Friday, December 30, 2016
Classics Club 40:Three Sisters
The three well-educated sisters and their brother are living in the country (which they clearly consider to be beneath them intellectually and culturally) but dreaming of returning to Moscow, where they are sure their lives will automatically be better. As the play progresses it becomes clear the return to Moscow will never eventuate and the sisters fortunes are declining in the interim. Motherly, oldest sister Olga ends up taking on a principal's role at the school where she teaches, even though she doesn't want the job, not least because of the workload it involves. Masha, the middle sister, is in an unhappy marriage and falls in love with Veshinin, a soldier, but he is transferred away. The youngest, Irina, is convinced she will only find true love in Moscow but ends up marrying Tuzenbach, whom she respects but does not love. He is killed in a duel, leaving her to devote her life to the service of others. Brother Andrei seems destined for a promising career but ends up marrying and becoming a shadow of his former self. While the Prozorov family is declining, Natasha (Andrei's wife) is the one character whose fortunes seem to be rising, in terms of power if not happiness. In the beginning she is mocked by the educated sisters for her poor choice of clothing. By the end she has taken control of the family home, telling Andrei exactly what to do and forcing the sisters to give up their rooms for her children. The parallels with changes in Russian society - the rise of the bourgeois and the decline of the educated, upper class - is unmistakeable.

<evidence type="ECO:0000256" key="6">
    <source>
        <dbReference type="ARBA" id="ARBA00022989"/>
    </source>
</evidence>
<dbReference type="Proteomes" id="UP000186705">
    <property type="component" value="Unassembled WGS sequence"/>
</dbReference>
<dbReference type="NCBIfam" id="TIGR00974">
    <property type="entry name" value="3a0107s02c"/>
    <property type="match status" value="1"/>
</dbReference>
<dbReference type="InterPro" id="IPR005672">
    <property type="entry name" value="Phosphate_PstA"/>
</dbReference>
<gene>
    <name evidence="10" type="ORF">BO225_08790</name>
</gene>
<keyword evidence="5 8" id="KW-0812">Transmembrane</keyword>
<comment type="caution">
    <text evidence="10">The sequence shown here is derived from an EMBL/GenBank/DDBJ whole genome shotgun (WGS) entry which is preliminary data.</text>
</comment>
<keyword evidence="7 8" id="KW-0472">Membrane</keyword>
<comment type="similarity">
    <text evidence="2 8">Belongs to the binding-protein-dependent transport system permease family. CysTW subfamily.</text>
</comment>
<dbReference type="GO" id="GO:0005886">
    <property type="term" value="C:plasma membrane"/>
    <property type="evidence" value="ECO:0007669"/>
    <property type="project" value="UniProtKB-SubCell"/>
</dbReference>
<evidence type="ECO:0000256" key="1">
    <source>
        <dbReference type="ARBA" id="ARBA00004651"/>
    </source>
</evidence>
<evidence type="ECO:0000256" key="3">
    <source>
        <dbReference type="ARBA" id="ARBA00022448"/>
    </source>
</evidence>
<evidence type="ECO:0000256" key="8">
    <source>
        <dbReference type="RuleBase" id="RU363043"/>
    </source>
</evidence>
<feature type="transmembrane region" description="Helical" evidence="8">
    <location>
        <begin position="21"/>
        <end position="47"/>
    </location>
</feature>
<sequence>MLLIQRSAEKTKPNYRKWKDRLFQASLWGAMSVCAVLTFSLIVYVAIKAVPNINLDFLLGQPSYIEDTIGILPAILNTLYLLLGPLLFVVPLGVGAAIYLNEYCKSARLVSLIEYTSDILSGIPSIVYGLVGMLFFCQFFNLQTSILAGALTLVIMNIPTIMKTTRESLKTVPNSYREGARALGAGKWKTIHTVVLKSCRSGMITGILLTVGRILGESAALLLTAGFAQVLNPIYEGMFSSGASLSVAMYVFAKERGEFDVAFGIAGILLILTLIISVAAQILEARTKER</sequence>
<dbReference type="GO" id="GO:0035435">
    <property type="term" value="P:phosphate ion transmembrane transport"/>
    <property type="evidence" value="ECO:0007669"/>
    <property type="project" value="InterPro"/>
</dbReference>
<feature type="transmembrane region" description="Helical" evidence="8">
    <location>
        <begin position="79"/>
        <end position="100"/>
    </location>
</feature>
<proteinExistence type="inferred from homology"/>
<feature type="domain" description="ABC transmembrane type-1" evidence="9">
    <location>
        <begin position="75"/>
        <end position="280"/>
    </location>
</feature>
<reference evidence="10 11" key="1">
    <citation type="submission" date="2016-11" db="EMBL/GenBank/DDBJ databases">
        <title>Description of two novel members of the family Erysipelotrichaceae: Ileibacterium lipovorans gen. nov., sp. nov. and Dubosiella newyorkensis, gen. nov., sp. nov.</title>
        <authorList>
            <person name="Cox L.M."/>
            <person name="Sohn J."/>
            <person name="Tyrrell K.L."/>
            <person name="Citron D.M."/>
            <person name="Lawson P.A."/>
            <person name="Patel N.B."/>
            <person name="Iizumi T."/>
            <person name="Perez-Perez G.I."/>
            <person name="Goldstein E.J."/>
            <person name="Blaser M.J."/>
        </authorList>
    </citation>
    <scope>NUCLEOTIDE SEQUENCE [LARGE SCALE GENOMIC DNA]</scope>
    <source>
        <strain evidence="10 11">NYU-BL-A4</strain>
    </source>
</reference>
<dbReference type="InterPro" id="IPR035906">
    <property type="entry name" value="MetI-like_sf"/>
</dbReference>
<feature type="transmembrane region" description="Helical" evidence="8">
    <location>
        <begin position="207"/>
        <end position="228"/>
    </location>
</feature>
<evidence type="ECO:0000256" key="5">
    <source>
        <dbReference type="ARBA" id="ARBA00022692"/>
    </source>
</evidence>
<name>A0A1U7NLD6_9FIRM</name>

There is definitely a lesson for the reader in all the depression. As Veshinin said "We're never happy. We can never be happy. We only want to be happy." The sisters were so busy pining for the Moscow of their past and dreaming about the Moscow of their future, that they didn't seem to have any interest in becoming happy in their provincial now. Interstingly they didn't seem to make any real attempts to actually move to Moscow either. How much happier would many of us, the readers, be, if we put our efforts into enjoying the life we had now and/or actively working towards the future we wanted, instead of simply complaining and wishing?
A key feature of the play is the lack of action. While much exciting action - affairs, fires, duels - is referred to in the play, all the action happens offstage. Onstage there is a lot of sitting around alternately complaining and wishing, or musing on the philosophy of life. Masha herself remarks that "You've got to know what you're living for or else it's all nonsense and waste." I was left with the impression that it was the inability to know what they were living for, rather than their inability to return to Moscow that was the root cause of the sisters' unhappiness.